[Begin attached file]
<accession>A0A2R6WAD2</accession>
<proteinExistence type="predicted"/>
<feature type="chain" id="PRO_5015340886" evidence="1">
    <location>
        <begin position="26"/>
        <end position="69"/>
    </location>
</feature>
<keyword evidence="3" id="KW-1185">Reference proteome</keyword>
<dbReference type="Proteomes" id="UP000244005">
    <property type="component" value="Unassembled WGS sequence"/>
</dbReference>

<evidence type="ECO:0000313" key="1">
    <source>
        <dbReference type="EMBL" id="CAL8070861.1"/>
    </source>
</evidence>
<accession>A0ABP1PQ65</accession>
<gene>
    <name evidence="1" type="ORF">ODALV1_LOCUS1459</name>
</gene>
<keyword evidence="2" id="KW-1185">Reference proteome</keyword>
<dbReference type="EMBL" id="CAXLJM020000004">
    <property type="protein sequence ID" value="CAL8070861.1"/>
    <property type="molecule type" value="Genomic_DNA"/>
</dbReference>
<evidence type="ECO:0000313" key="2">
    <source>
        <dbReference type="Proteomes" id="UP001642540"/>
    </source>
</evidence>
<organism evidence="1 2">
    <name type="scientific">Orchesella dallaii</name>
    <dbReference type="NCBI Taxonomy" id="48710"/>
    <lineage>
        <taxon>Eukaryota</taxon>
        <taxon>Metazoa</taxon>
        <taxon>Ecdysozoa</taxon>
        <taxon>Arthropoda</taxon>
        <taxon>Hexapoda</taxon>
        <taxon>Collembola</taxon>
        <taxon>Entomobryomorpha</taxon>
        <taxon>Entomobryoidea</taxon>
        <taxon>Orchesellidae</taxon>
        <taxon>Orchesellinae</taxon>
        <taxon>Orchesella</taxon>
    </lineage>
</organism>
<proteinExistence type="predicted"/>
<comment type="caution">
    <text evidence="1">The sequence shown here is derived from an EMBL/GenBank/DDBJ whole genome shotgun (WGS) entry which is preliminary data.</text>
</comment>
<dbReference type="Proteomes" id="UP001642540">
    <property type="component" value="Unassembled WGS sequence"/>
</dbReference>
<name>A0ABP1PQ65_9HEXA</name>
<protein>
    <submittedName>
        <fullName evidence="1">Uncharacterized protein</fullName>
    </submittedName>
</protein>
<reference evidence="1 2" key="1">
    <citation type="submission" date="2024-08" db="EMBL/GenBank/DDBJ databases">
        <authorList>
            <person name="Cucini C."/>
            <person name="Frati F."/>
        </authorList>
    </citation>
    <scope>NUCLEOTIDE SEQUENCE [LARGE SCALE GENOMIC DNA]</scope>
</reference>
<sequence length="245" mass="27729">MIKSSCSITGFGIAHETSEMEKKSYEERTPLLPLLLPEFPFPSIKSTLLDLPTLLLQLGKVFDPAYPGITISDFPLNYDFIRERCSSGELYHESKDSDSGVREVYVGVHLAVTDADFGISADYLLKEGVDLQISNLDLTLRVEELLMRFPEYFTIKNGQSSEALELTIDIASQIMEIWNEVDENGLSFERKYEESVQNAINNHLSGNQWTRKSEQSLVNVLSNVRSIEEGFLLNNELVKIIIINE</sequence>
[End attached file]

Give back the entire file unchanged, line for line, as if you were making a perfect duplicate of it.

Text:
<accession>A0A2R6WAD2</accession>
<proteinExistence type="predicted"/>
<feature type="chain" id="PRO_5015340886" evidence="1">
    <location>
        <begin position="26"/>
        <end position="69"/>
    </location>
</feature>
<keyword evidence="3" id="KW-1185">Reference proteome</keyword>
<dbReference type="Proteomes" id="UP000244005">
    <property type="component" value="Unassembled WGS sequence"/>
</dbReference>

<evidence type="ECO:0000313" key="1">
    <source>
        <dbReference type="EMBL" id="CAL8070861.1"/>
    </source>
</evidence>
<accession>A0ABP1PQ65</accession>
<gene>
    <name evidence="1" type="ORF">ODALV1_LOCUS1459</name>
</gene>
<keyword evidence="2" id="KW-1185">Reference proteome</keyword>
<dbReference type="EMBL" id="CAXLJM020000004">
    <property type="protein sequence ID" value="CAL8070861.1"/>
    <property type="molecule type" value="Genomic_DNA"/>
</dbReference>
<evidence type="ECO:0000313" key="2">
    <source>
        <dbReference type="Proteomes" id="UP001642540"/>
    </source>
</evidence>
<organism evidence="1 2">
    <name type="scientific">Orchesella dallaii</name>
    <dbReference type="NCBI Taxonomy" id="48710"/>
    <lineage>
        <taxon>Eukaryota</taxon>
        <taxon>Metazoa</taxon>
        <taxon>Ecdysozoa</taxon>
        <taxon>Arthropoda</taxon>
        <taxon>Hexapoda</taxon>
        <taxon>Collembola</taxon>
        <taxon>Entomobryomorpha</taxon>
        <taxon>Entomobryoidea</taxon>
        <taxon>Orchesellidae</taxon>
        <taxon>Orchesellinae</taxon>
        <taxon>Orchesella</taxon>
    </lineage>
</organism>
<proteinExistence type="predicted"/>
<comment type="caution">
    <text evidence="1">The sequence shown here is derived from an EMBL/GenBank/DDBJ whole genome shotgun (WGS) entry which is preliminary data.</text>
</comment>
<dbReference type="Proteomes" id="UP001642540">
    <property type="component" value="Unassembled WGS sequence"/>
</dbReference>
<name>A0ABP1PQ65_9HEXA</name>
<protein>
    <submittedName>
        <fullName evidence="1">Uncharacterized protein</fullName>
    </submittedName>
</protein>
<reference evidence="1 2" key="1">
    <citation type="submission" date="2024-08" db="EMBL/GenBank/DDBJ databases">
        <authorList>
            <person name="Cucini C."/>
            <person name="Frati F."/>
        </authorList>
    </citation>
    <scope>NUCLEOTIDE SEQUENCE [LARGE SCALE GENOMIC DNA]</scope>
</reference>
<sequence length="245" mass="27729">MIKSSCSITGFGIAHETSEMEKKSYEERTPLLPLLLPEFPFPSIKSTLLDLPTLLLQLGKVFDPAYPGITISDFPLNYDFIRERCSSGELYHESKDSDSGVREVYVGVHLAVTDADFGISADYLLKEGVDLQISNLDLTLRVEELLMRFPEYFTIKNGQSSEALELTIDIASQIMEIWNEVDENGLSFERKYEESVQNAINNHLSGNQWTRKSEQSLVNVLSNVRSIEEGFLLNNELVKIIIINE</sequence>